Prather Pediatric and Allergy Center - Ask Doctor Brent

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Title: To Spank or Not To Spank

Category: Positive Parenting


      To spank or not to spank.  That is a decision each parent will have to make.  The American Academy of Pediatrics in  general is against spanking because of the danger of hurting children and also the feeling that there are more creative forms of discipline which work better.  If you do choose to spank, follow a few guidelines.  Never spank when you are mad.  Always say a quick prayer and get your temper under control.  Be appropriate for the child's age and size.  Remember to love your child after you spank them and explain the reason for the spanking. 

      The best discipline is preventive discipline in the sense of keeping our children occupied with healthy activities to avoid the need for discipline.  Always try to teach children right from wrong so that when they do wrong they know it.  Don't punish them for things they really and truly do not understand as being wrong.  Teach them.  With small children, ask them a quick question and distract their attention.  This is an excellent way to dissuade them from mischief and avoid the need for discipline. 

     Eight steps in handling a discipline conflict or a stand-off between parent and child.

1.  Focus on the essential. In other words don't constantly fight over things that really don't matter.  An example would be forcing a child to eat so many string beans and both the child and parent getting frustrated.  Since this is not an essential need, why make it a rule and why push it to the point of a fight.  Keep rules focused on the truly essential things that are truly non-negotiable and let the non-essentials slide.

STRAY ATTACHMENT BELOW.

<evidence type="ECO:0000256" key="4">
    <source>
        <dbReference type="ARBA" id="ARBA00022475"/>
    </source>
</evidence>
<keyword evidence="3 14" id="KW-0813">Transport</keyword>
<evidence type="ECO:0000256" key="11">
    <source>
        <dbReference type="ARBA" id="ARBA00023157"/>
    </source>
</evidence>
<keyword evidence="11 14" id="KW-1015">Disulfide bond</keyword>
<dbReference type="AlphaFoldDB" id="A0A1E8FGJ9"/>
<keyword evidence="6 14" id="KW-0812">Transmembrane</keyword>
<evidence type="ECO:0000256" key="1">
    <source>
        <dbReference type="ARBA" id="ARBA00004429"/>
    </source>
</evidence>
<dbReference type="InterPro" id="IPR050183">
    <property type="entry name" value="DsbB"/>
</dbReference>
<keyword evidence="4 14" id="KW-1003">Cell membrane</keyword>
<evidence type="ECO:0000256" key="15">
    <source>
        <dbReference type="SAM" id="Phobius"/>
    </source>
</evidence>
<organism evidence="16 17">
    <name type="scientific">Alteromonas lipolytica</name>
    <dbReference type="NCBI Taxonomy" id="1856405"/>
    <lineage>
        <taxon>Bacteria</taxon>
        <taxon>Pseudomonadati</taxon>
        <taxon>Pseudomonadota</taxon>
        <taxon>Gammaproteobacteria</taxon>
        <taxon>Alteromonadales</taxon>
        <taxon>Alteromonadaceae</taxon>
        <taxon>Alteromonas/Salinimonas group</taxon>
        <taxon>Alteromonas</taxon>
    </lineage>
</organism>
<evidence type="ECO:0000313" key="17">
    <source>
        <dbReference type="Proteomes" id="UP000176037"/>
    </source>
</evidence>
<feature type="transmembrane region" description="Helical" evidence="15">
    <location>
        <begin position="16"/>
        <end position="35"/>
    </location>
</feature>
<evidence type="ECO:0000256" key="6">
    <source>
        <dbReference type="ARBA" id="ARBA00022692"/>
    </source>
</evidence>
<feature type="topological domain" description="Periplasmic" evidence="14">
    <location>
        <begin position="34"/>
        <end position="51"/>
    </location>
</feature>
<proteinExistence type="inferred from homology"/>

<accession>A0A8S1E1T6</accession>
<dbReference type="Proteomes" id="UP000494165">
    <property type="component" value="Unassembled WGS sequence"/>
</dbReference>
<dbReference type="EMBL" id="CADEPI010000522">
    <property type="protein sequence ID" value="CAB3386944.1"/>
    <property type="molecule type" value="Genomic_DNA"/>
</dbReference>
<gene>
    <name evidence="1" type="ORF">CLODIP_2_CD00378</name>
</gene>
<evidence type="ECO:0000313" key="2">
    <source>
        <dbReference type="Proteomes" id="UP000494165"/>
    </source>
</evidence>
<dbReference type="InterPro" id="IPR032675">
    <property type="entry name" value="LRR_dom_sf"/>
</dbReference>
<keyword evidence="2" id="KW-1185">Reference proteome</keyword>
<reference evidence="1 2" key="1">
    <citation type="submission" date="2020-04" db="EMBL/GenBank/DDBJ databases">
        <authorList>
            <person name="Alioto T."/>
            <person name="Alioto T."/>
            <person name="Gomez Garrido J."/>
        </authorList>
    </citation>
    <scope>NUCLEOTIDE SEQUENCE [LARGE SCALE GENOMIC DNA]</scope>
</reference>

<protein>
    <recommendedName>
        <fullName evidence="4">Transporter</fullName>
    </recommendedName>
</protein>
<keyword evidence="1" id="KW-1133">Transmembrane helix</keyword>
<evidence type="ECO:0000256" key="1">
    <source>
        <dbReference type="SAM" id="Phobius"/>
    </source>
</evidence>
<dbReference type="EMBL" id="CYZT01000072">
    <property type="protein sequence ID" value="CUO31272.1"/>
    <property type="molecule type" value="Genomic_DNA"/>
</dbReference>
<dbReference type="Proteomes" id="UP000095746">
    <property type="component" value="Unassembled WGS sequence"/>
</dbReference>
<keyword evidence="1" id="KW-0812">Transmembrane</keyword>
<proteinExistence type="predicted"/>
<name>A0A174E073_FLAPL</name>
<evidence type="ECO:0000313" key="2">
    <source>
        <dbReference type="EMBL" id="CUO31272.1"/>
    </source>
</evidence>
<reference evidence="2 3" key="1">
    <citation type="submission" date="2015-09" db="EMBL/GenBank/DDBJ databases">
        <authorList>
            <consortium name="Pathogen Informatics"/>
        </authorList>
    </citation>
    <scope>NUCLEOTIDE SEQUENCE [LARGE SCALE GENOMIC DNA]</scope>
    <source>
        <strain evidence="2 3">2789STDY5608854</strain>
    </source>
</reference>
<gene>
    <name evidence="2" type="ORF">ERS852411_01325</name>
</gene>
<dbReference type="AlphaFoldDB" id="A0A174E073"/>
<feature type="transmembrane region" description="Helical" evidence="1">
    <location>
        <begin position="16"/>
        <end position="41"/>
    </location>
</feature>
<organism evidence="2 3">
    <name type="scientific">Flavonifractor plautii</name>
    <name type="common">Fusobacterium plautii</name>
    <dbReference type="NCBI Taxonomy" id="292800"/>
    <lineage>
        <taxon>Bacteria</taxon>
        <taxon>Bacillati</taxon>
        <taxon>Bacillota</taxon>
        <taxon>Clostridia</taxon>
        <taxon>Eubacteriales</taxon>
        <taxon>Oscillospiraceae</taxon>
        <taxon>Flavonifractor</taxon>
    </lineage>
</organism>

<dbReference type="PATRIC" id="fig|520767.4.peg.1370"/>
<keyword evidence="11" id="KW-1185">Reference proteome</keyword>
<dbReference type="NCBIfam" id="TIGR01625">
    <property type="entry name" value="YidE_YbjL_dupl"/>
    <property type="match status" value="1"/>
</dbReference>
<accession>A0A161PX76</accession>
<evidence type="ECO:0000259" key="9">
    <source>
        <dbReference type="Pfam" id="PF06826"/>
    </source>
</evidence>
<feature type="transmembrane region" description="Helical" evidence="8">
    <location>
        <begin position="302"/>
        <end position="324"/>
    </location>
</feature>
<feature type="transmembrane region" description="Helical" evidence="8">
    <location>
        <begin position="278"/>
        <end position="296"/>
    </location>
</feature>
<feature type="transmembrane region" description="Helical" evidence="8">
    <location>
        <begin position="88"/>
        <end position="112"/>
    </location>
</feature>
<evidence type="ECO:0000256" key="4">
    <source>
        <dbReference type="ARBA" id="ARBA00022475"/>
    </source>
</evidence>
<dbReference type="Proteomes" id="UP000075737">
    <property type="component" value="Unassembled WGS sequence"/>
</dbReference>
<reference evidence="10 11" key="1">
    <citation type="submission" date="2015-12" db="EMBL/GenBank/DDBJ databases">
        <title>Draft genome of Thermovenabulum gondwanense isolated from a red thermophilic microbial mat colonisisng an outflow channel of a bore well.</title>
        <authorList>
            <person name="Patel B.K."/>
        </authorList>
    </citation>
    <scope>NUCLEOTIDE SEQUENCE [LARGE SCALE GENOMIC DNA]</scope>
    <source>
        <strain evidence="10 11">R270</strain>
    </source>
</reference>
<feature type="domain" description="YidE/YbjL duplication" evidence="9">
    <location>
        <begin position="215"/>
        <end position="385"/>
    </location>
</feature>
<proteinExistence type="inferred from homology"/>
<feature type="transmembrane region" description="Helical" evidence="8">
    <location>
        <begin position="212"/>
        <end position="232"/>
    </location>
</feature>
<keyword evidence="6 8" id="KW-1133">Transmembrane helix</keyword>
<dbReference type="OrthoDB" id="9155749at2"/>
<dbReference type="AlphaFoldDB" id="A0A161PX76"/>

2.  Use "I" not "You".   When you are losing your temper with your child, don't say, "you brat, how could you do that", say "I am disappointed in what you did".  Say "I'm mad" don't say "you're bad".   

3.  Stay in the present.  Focus on the infraction at hand, don't bring up everything the child has done over the past, week, month or year.   

4.  Avoid threats or physical force.  Physical punishment and inappropriate harsh words only damage a child's self esteem and are not effective means of discipline.  Stick with reasonable threats that you truly can carry out.  Never say you will do something unless you plan on doing it.   

5.  Be brief and to the point.  Don't get into a long drawn out discussion or argument over taking a nightly bath, doing homework before TV, or any other needed activity.  Be brief and to the point and when you give an order consider giving it as an option.  "Would you like a bubble bath or a regular bath",  "If you jump in bed quickly I'll read you a story".  Be persistent on things that need persistence.  "No TV before homework".  "It's time for bed now".  Stand by your commands and stand your ground. 

6.  Put it in writing.  Sometimes writing out a message is a good way to calm down when you are upset with something your child has done and this will let them know how you feel about it without getting them on the defensive or damaging their ego because of your anger if you approach them verbally.

7.  Exit or wait.  When you are really about to lose control simply walk out of the room and explain to your child that you are so furious that you are walking out for a few minutes to calm down but that they have definitely crossed the line.  Also wait before you unleash a lot of pent up anger and say a prayer for spiritual guidance.   

8.  Restore good feelings. After a battle over something your child has done, it is       important to make up and remind your child how much you love them and how precious they are.  It is a good idea to give them a big hug and explain to them that you always love them though at times you may not like their actions.


Finally, forgive yourself when you occasionally lose control.  Don't be afraid to admit your mistakes.  Children are quick to forgive and respect us most when we're human and honest.